If you are facing a potential divorce or other family law issue, you should be considering what legal approach you will use to resolve it. You actually have several choices. Here are some comments about different options. Fort Worth divorce and family lawyers should be able to discuss all of these options with you. If an attorney tries to limit your choices, you should get a second opinion.
1. Litigation. The old standard approach is to use litigation, where one side files in court, sets a temporary hearing and serves papers on the other side. That starts a cycle of hearings, motions, negotiations, conferences with the Judge and the gathering and exchange of information ("Discovery"), and then more hearings. Sometimes you have no choice. Litigation is the default system that is used. If the other attorney isn't trained in Collaborative Law, then you can't utilize it. Your best approach is to search for a trained Collaborative lawyer who can help you decide whether Collaborative or litigation is the better approach.
2. Collaborative Law. This process is a way to stay out of court. Both parties have to agree to be able to use this process. We normally bring in a neutral mental health professional (MHP)and a neutral financial professional to work with the parties. This approach is cost-effective because a lot of basic work is done without the attorneys present. The parties will each meet with their attorney to discuss the financial and child-related issues. Then the parties meet without their attorneys present with the financial professional to gather and organize financial information and with the MHP to discuss options on taking care of the children. With information gathering and preliminary work done, the parties then meet again with their lawyers in joint sessions.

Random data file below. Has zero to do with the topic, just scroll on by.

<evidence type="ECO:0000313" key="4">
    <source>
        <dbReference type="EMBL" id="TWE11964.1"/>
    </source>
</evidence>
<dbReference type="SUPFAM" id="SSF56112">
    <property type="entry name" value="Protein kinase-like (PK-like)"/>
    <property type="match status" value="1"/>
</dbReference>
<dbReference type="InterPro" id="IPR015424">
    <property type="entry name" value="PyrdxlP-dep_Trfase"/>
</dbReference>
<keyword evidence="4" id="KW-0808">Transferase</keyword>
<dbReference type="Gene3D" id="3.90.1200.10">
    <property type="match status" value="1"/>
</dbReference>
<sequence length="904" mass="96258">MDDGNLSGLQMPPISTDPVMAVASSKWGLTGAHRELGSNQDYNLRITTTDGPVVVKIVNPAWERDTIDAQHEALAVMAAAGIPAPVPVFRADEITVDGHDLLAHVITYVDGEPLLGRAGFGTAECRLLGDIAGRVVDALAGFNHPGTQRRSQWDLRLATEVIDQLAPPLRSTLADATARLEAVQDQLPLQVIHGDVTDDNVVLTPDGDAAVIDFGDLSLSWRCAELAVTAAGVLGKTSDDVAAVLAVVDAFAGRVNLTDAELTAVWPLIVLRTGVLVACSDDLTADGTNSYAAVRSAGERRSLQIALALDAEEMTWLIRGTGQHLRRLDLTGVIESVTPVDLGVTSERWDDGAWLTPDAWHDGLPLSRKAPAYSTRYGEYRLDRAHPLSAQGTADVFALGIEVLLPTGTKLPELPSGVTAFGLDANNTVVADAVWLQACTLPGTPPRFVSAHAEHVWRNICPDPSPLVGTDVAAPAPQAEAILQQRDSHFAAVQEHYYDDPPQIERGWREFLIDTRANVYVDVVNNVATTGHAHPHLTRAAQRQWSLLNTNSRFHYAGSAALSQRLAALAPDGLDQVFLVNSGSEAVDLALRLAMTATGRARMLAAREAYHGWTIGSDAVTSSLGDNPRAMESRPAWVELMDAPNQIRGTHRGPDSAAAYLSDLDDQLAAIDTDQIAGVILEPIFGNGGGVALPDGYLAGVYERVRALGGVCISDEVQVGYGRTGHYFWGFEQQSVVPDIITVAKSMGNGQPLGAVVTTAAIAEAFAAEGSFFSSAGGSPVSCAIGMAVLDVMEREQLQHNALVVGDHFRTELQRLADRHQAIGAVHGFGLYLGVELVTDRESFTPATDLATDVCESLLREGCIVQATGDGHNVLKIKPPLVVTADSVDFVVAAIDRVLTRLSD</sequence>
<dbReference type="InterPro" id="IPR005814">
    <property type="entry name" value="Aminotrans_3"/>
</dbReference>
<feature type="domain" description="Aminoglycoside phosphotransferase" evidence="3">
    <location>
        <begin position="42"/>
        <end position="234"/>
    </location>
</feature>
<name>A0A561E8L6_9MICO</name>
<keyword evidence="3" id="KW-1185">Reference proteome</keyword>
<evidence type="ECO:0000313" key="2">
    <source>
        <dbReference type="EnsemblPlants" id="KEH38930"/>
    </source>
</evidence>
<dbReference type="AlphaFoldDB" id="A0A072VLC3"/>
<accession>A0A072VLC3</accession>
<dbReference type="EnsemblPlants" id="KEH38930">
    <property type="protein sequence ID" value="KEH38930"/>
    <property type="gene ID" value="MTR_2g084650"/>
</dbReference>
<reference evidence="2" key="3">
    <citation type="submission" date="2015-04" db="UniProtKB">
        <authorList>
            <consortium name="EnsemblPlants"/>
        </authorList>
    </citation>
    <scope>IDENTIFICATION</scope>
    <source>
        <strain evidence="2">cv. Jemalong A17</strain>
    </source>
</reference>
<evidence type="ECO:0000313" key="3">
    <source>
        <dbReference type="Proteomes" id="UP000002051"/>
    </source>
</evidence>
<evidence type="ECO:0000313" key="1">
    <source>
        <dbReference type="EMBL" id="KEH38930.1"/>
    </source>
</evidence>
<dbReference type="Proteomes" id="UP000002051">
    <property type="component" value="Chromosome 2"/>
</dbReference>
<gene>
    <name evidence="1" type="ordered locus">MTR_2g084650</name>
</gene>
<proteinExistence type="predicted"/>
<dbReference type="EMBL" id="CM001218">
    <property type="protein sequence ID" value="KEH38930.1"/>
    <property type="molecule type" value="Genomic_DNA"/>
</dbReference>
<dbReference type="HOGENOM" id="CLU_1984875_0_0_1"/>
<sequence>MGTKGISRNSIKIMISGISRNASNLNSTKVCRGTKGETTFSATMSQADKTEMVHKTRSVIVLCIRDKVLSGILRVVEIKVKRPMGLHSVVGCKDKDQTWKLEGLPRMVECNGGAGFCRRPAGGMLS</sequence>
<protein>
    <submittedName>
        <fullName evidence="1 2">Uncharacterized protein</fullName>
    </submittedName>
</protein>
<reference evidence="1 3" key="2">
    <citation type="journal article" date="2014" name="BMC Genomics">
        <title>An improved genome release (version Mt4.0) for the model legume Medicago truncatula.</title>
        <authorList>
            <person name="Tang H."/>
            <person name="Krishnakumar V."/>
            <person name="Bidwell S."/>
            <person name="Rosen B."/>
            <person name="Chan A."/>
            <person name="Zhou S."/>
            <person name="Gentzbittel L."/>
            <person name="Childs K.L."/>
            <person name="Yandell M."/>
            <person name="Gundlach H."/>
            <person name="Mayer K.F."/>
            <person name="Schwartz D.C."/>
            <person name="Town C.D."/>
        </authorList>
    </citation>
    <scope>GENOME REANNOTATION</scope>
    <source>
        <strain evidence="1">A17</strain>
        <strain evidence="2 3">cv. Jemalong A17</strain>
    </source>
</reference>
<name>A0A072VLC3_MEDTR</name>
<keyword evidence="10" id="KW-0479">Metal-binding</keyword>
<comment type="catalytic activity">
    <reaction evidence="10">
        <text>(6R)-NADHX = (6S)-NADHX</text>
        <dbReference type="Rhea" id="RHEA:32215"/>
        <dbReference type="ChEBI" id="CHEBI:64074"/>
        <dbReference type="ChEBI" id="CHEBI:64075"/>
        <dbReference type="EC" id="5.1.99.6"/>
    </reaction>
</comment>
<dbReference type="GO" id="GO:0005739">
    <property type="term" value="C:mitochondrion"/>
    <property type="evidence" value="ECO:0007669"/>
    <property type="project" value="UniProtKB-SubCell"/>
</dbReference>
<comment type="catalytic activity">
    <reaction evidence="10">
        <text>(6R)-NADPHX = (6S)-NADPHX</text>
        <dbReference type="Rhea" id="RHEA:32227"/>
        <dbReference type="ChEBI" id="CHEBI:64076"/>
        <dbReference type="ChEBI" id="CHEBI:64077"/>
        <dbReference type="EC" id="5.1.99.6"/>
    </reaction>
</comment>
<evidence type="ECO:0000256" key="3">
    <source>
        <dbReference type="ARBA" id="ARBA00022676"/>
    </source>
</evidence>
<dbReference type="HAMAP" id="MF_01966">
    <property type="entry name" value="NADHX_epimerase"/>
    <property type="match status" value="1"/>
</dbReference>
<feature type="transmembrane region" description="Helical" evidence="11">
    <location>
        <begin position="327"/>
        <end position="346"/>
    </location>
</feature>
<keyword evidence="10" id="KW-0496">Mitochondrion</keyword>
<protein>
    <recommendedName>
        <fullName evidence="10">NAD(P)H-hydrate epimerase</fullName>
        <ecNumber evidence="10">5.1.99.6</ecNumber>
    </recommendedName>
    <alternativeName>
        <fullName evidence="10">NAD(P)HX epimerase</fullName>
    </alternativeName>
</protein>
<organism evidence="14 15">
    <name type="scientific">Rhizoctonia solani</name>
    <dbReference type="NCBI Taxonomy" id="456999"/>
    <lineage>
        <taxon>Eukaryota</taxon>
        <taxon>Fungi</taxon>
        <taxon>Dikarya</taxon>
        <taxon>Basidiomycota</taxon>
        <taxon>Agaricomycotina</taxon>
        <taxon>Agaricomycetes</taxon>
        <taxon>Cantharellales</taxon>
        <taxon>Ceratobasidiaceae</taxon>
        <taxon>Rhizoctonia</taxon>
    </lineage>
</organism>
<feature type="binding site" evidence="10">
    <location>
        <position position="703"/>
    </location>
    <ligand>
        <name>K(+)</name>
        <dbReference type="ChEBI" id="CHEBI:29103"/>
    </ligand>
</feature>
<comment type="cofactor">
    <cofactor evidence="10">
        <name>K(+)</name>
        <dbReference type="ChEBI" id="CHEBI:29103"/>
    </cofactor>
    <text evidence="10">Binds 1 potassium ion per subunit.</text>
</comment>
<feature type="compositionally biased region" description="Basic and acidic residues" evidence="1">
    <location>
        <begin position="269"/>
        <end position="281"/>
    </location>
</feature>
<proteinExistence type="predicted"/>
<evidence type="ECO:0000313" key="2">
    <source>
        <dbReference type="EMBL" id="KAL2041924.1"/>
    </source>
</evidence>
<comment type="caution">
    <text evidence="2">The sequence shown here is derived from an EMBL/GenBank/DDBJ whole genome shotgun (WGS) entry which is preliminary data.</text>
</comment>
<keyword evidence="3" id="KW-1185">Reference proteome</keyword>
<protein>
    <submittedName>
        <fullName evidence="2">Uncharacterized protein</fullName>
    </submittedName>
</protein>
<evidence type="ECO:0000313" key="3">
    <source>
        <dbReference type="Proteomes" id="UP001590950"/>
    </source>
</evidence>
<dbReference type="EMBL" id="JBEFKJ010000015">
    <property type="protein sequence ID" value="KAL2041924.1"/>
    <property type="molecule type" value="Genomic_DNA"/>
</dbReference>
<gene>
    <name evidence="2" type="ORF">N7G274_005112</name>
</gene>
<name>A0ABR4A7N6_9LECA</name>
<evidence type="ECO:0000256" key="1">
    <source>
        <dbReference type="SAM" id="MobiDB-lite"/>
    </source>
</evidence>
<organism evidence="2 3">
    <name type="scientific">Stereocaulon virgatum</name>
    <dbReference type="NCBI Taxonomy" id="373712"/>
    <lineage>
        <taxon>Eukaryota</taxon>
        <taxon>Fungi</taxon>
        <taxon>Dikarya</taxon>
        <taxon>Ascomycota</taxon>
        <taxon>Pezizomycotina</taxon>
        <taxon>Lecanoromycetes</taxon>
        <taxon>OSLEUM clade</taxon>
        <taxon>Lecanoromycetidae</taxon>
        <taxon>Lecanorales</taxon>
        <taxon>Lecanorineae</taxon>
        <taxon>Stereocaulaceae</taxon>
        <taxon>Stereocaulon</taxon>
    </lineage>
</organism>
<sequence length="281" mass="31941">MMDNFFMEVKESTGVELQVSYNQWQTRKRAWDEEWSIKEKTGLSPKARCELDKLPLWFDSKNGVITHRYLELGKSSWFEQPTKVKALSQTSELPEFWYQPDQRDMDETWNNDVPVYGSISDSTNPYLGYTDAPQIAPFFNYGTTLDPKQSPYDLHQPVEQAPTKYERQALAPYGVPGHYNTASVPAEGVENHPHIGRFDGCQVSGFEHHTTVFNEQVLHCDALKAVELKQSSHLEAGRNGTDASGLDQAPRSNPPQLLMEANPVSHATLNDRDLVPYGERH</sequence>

Collaborative Law turns out to be a very efficient process. We use lower-cost, but more qualified experts to lead the effort on the financial and child-related issues, and then the attorneys help everyone consider the legal ramifications of the different options. There are more choices and better quality decision-making.
3. Mediation. In Tarrant County, and most of Texas, parties do not generally go through mediation without lawyers. In California and some other states, it is common for unrepresented mediations to occur. In some cases, it may work out, but the more complicated the facts, the greater the need for lawyers is. When there are retirement benefits, stock options, various investments with different tax considerations and other substantial financial issues, the parties need more help than they can get from just a neutral mediator who is on neither party's side. People with significant or complicated assets or liabilities should not attempt to divorce without legal advice. A mediator cannot give legal advice to the parties. A mediator only helps the parties come to an agreement, regardless of what the terms are.
4. Direct negotiations. This approach can save a lot of money. All of the people mentioned in 1, 2 and 3 above don't participate. On the other hand, someone is probably going to be taken advantage of, or someone will make a serious financial mistake because of ignorance. Unless there's nothing at stake, this is probably not a good option.
5. Using forms from the Internet. There are a lot of bad, inaccurate or inappropriate forms out there. Even the forms recently published by the Texas Supreme Court are not properly drawn, and are actually intended for a very small number of people. Forms are often misused. The results can be loss of assets, unenforceable orders and problems in collecting child support or getting to see the kids. Unless you have no assets, no debts and no kids, you should avoid using forms to do your own divorce.